As discussed in a recent insight renewables now dominate private investment. However, the current level of investment in sustainable infrastructure, including renewables, will be insufficient to meet global climate transformation targets. As a result, improved data on the financial impact of Environmental, Social, and Governance (ESG) factors will be necessary to attract the required level of private investment.
Investment in renewable energy generation projects increased by more than 80% in the last decade, going from USD 40 billion in 2010 to USD 73 billion in 2020, accounting for almost half of the total private investment in infrastructure over that period. At the same time, the investment in non-renewable energy projects fell to a third of its earlier value, going from USD 46 billion in 2010 to USD 16 billion in 2020.
This interest in renewable energy generation has been led by high-income countries, where renewable energy generation accounted for almost 55% of the private investment in infrastructure projects in 2020. In middle- and low-income countries, only 21% of private investment in infrastructure went to renewable energy generation, while 26% went to non-renewable energy generation.
However, these levels of private investment in renewables and other sustainable infrastructure are not enough. In 2021, the IEA forecast that wind and solar capacity additions must quadruple by 2030 to reach global net-zero emissions by mid-century, with most of this growth potential residing in emerging markets. Consequently, more private investment in sustainable infrastructure, including renewables, will be needed and so a case for its attractive financial performance must be established.
Unfortunately, there is a lack of robust data on the financial performance of sustainable investments in relation to other infrastructure projects or other sectors. Evidence to support the impact of ESG factors on the financial performance of infrastructure assets is limited or non-existent, and remains largely confined to ESG reporting and targeting.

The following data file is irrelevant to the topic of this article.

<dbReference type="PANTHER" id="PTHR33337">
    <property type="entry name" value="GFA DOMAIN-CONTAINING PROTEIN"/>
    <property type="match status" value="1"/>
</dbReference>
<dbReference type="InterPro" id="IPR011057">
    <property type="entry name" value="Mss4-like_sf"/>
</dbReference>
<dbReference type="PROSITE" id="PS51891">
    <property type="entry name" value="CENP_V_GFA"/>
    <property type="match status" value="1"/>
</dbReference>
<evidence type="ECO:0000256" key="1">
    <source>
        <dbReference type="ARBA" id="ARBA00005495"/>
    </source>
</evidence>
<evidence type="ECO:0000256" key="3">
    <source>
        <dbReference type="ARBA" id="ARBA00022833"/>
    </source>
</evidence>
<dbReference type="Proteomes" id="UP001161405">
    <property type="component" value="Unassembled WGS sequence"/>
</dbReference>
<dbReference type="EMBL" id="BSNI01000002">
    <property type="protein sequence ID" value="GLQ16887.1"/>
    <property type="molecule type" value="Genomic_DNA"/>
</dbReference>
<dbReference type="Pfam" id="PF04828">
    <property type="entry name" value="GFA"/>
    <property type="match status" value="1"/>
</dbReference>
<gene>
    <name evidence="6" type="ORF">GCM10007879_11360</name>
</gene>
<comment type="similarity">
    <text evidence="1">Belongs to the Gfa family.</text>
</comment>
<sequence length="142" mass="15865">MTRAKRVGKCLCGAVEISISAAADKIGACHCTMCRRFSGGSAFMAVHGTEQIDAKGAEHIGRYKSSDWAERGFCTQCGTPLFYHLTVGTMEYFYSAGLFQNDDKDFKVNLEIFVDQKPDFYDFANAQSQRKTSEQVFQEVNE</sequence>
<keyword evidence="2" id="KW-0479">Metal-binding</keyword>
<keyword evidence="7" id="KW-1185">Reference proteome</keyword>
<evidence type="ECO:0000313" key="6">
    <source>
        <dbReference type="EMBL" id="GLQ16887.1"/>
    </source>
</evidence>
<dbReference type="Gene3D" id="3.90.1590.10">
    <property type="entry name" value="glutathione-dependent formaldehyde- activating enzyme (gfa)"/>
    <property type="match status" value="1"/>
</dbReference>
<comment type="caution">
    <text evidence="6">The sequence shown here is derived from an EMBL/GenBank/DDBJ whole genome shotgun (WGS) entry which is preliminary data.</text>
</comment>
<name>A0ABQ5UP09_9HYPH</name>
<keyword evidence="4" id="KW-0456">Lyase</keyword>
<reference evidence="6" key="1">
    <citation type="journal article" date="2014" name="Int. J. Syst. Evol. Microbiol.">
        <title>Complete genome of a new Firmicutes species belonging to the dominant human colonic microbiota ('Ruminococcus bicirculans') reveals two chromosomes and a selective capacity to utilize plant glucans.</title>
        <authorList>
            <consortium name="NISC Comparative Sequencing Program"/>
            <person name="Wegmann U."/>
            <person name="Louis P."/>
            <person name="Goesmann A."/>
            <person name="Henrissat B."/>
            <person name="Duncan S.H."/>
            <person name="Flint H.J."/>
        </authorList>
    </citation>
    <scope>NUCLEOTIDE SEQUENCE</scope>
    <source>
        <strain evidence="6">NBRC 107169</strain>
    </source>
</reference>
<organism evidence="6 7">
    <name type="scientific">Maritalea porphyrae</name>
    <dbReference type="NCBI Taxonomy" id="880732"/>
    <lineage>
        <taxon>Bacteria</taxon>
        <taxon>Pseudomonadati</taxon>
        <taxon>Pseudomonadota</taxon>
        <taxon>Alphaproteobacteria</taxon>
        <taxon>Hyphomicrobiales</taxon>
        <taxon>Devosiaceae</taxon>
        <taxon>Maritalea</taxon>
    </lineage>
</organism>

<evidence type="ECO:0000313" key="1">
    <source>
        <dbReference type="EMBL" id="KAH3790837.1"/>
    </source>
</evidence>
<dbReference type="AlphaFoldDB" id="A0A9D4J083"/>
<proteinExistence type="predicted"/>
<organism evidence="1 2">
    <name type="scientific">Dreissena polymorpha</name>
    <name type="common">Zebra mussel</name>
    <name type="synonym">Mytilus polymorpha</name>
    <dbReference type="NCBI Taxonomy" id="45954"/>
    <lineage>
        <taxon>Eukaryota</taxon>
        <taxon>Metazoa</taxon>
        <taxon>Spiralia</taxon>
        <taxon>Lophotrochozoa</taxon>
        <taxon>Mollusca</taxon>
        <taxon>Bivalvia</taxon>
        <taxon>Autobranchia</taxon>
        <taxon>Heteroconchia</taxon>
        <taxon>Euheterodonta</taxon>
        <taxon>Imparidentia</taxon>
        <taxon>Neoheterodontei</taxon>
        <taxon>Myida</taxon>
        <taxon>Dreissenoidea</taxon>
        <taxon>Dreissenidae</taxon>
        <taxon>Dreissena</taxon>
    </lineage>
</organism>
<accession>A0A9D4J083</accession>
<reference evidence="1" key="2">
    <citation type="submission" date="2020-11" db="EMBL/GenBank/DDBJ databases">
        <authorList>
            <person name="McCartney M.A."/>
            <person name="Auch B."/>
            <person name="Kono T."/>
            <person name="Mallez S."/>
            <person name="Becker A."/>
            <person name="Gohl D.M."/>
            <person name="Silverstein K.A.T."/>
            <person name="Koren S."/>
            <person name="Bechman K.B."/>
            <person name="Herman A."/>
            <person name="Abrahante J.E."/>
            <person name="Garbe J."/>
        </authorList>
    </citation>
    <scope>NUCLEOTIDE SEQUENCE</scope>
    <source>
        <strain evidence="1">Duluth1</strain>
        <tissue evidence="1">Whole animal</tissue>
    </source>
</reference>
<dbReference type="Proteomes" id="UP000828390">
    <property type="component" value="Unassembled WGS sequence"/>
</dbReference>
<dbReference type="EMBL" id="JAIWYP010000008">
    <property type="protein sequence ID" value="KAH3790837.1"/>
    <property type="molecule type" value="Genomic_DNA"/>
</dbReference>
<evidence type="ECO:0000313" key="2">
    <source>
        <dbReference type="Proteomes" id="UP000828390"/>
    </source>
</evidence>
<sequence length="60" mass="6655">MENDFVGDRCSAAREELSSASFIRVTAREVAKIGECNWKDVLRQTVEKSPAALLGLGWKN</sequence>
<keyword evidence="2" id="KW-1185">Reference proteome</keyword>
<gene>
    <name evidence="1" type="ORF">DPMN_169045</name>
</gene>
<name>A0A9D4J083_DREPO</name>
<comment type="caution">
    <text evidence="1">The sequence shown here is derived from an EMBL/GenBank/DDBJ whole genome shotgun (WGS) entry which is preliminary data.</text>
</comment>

However, by using a set of unlisted wind and solar companies (from EDHECinfra’s InfraGreen index) as a proxy for sustainable infrastructure, we can see signals of superior performance for sustainable investments which are outlined below.
Over the past decade we have seen strong increases in returns for listed and unlisted infrastructure equities, with unlisted infrastructure equities delivering higher risk-adjusted returns than both global equities and listed infrastructure equities. Among unlisted infrastructure equities, wind, and solar unlisted equities (which account for 90% of renewable energy investment) generated a compound annual return of 16%, outperforming the compound annual return of 12% for unlisted infrastructure equities and 6% for listed infrastructure equities. This superior financial performance correlates with the rapid growth of private investment in renewable energy projects.
Advancements in financial, contractual, and technological innovations, coupled with active government support, have enabled commercialisation, and made renewable energy generation more attractive to private investors. However, more data is needed to investigate the link between ESG and the financial performance of infrastructure investments to entice more private invest into sustainable infrastructure in developed and developing economies to accelerate the climate transformation agenda.
Is sustainable infrastructure’s financial performance attractive enough to entice private investment?
Source: EDHECinfra, MSCI.